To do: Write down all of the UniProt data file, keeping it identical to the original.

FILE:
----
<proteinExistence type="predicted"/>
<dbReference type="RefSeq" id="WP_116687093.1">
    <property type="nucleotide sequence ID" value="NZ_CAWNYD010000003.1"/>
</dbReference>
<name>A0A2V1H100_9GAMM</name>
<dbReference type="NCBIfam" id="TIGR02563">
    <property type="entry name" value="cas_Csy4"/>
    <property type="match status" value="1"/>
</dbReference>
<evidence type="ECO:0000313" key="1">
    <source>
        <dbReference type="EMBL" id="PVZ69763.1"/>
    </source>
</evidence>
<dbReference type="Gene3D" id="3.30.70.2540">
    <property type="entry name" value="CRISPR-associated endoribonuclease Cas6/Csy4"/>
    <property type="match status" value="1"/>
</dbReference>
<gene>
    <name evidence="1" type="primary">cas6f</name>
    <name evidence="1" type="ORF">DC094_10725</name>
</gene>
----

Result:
<proteinExistence type="predicted"/>
<dbReference type="RefSeq" id="WP_116687093.1">
    <property type="nucleotide sequence ID" value="NZ_CAWNYD010000003.1"/>
</dbReference>
<name>A0A2V1H100_9GAMM</name>
<dbReference type="NCBIfam" id="TIGR02563">
    <property type="entry name" value="cas_Csy4"/>
    <property type="match status" value="1"/>
</dbReference>
<evidence type="ECO:0000313" key="1">
    <source>
        <dbReference type="EMBL" id="PVZ69763.1"/>
    </source>
</evidence>
<dbReference type="Gene3D" id="3.30.70.2540">
    <property type="entry name" value="CRISPR-associated endoribonuclease Cas6/Csy4"/>
    <property type="match status" value="1"/>
</dbReference>
<gene>
    <name evidence="1" type="primary">cas6f</name>
    <name evidence="1" type="ORF">DC094_10725</name>
</gene>